It’s worth the climb

The view from the parking lot near Hurricane Ridge in Olympic National Park is breathtaking, even for Coloradoans who are used to the Rocky Mountains. A lawn of alpine tundra spotted with orange flowers unfolds before the visitor’s center before rolling down into the abyss. The line of snowy peaks wraps around a huge valley of dark green temperate rainforest. The bottomless blue sky is matched in magnitude only by the Pacific Ocean just over the ridge to the west.

A half mile trail behind the parking lot gains a few hundred feet of elevation to open a slightly better view above tree line. The trail widens at times around footprinted mud from melting summer snowbanks before it climbs over rock and gravel to the summit. My wife and I refill our water bottles, retie our shoes, and lock the truck before turning that direction.

We are out of breath by the time we finish the ascent. Vancouver Island is visible across the Straight of Juan de Fuca, and the Puget Sound sits on the distant horizon to the East. We spend a little time taking pictures and letting our heart rates slow before returning the way we came.

About halfway down we stand aside while two uphill hikers, a couple, cross our paths. They are working hard to climb the steep grade. The man pauses a moment and in between labored breaths asks me, “Is it worth it?”

He’s making conversation. He’s finding an excuse to stop. It’s chitchat between strangers, to be quickly forgotten. The correct response is “You bet”, then a smile, and we’ll continue on our way.

More literally, he’s asking if the view from the summit is enough to justify the effort to get there. Will his labor be sufficiently rewarded, or was the view from the parking lot just as good?

“It depends how much you like hiking,” I say. It’s a Cheshire Cat answer. It’s a half joke, an escalation, a question for an answer. I stand smiling on slightly higher ground while he thinks about how to parry.

His question presumes that the hike itself is no more than an annoyance. It assumes that no one would suffer an uphill walk without getting something for it at the end. For me, the walk is enjoyable, though difficult. It gives me a chance to see the ground squirrels, the alpine flowers, and the small bees. By walking, I can feel the distance, the altitude, and the uneven ground in a way that isn’t possible from the truck.

I appreciate the view from the summit more because I work for it. Can you see a beach without sand between your toes? Can you see the snow without feeling the cold, or the ocean without smelling the air? Mountain views should be experienced in a state of physical breathlessness simultaneously cold from sweat and hot from the sun and the heat of the climb.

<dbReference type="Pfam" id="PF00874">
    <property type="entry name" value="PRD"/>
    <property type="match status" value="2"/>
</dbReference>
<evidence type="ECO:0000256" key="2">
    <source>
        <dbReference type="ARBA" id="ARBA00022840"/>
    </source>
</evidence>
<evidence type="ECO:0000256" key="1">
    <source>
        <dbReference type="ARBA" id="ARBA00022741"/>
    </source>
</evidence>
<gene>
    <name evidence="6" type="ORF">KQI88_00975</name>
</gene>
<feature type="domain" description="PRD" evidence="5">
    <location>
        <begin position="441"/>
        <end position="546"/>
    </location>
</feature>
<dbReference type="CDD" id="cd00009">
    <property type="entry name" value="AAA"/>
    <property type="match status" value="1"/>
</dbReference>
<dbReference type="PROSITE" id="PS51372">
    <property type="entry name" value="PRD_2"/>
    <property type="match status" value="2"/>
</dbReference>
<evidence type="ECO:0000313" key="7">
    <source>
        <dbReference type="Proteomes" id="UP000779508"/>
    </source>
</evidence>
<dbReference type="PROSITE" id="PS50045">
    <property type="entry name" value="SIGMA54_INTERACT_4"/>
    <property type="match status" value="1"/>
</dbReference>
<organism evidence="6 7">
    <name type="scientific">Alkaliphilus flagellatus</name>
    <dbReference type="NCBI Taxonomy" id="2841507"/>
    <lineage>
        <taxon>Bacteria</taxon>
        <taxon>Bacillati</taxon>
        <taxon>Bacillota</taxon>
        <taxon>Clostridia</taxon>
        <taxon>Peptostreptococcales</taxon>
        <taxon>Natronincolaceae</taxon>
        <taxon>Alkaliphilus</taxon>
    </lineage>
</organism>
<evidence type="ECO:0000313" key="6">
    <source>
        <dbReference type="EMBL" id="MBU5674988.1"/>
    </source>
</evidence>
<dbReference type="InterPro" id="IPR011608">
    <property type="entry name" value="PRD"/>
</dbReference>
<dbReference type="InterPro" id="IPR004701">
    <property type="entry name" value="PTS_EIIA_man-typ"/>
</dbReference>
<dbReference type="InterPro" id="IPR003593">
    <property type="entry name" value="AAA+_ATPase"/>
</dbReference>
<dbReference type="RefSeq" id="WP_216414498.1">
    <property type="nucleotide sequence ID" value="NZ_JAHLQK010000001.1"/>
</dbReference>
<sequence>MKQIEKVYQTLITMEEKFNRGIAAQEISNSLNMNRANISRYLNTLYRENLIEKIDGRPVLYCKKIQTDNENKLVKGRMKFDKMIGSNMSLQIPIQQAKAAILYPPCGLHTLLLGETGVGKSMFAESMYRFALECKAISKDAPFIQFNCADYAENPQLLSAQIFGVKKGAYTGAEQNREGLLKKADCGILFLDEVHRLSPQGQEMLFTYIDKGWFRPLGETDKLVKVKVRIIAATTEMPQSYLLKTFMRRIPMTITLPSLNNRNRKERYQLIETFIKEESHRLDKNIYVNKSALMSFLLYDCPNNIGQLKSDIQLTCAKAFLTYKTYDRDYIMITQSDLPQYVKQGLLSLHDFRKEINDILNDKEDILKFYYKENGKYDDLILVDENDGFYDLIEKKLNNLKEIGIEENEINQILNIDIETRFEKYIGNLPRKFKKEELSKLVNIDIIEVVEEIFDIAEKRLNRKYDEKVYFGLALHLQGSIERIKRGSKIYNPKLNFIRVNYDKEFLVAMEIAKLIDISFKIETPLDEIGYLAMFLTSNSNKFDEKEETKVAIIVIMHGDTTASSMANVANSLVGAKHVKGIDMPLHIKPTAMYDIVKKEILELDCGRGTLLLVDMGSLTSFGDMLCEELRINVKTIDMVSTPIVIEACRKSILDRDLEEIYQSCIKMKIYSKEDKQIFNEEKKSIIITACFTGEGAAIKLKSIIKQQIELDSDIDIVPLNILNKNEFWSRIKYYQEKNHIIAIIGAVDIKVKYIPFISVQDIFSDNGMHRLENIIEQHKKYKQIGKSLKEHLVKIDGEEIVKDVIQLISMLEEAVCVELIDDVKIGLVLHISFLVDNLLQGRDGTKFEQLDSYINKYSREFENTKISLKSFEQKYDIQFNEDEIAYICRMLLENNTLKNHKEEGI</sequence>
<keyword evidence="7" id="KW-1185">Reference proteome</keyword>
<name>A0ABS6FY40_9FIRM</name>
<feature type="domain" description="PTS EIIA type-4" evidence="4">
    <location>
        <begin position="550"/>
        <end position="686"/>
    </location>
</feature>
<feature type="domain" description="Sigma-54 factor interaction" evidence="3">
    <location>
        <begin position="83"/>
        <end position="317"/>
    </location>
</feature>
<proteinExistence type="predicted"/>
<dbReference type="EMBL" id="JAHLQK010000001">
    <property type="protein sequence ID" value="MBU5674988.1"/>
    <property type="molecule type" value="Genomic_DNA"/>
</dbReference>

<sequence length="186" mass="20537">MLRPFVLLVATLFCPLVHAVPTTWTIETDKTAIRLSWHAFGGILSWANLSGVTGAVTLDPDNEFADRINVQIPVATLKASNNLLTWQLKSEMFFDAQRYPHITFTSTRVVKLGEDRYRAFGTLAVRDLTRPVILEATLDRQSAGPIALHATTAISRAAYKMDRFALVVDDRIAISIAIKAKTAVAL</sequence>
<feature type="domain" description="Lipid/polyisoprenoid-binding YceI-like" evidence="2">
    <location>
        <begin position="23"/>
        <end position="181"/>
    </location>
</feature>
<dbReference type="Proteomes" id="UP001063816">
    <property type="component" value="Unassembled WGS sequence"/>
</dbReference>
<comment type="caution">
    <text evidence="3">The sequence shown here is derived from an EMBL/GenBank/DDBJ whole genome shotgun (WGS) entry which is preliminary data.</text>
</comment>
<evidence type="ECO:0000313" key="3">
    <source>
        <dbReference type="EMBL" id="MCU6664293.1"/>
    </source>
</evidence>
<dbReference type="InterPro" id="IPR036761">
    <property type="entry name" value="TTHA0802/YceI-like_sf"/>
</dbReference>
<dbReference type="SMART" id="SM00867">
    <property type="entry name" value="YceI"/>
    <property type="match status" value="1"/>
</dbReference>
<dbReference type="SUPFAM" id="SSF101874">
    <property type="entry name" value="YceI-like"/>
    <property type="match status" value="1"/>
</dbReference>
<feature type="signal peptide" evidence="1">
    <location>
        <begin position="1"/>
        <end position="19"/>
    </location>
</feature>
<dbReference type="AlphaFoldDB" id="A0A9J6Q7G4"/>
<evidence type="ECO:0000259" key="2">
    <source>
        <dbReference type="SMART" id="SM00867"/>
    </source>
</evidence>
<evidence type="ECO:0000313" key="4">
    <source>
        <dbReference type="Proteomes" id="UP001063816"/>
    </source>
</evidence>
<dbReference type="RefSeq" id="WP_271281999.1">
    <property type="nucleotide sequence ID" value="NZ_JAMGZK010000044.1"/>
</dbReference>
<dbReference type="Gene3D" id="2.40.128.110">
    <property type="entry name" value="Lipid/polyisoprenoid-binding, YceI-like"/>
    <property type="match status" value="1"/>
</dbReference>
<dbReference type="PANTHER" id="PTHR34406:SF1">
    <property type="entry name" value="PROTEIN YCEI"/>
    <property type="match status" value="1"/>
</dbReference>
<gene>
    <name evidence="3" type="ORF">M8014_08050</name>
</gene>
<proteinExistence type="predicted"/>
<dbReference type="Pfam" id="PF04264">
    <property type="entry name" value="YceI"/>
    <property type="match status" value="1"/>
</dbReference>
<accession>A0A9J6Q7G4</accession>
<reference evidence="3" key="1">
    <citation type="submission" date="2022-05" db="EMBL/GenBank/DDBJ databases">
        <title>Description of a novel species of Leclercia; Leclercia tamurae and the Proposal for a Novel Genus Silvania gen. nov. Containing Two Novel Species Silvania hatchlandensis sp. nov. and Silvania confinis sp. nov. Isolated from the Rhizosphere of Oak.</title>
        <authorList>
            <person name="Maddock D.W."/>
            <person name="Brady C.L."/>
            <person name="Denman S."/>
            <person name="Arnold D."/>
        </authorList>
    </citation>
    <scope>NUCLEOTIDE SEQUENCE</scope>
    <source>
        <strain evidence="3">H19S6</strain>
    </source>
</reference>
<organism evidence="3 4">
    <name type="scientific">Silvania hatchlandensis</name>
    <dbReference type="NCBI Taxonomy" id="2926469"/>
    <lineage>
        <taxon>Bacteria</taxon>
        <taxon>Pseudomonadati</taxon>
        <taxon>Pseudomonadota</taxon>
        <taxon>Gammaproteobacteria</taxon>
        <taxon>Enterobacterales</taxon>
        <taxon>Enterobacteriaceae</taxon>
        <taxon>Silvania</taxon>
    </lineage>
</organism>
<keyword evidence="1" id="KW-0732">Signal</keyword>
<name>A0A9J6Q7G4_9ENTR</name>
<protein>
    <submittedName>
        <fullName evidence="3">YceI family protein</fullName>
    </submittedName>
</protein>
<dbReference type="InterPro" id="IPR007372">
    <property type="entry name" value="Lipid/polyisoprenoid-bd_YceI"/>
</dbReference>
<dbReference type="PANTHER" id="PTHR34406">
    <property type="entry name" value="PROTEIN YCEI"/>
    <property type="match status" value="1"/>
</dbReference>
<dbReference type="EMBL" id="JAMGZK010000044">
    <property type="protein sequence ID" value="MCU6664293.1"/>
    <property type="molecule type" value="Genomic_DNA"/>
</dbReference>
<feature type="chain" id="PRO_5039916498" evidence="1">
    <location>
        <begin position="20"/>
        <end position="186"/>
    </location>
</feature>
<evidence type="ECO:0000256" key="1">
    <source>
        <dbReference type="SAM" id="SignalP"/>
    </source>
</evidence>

For me, the purpose of the hike is the hike, and it would be worth it even if there weren’t a view. I want the context, the immersion, and the directness of experience.

He chuckles, thinking of what to say. He looks at his girlfriend, then smiles at me and starts up the hill again, choosing not to engage. He has his own thoughts to contend with, and he doesn’t care to deal with mine.

My wife and I wordlessly continue down the slippery gravel. I play back the exchange a dozen times in my head. I’m on sabbatical. I’ve set aside this time for thinking, and every exchange restarts my stream of consciousness.

Was the road trip worth it? I’d driven about 50 hours to be there, spent a fortune on gas, and completely upended my life to make it happen. I could have just taken a week from work and flown.

No, the inconvenience of the travel was the point. I wanted to feel the physical and temporal separation from Colorado and my former identity. Without the high cost, I wouldn’t have valued the experience as I did.

Was the MBA worth it? Not if I were just there for the degree at the summit. I enjoy looking at that piece of paper hanging on my wall, but not enough to justify the late nights.

But, in the same way that the slightly better view from the mountain summit could only be fully enjoyed after the exertion of the hike, the perspective of the MBA can only be valued in context of the sacrifice.
The achievement at the end cannot be divorced from the arduous journey on the way.

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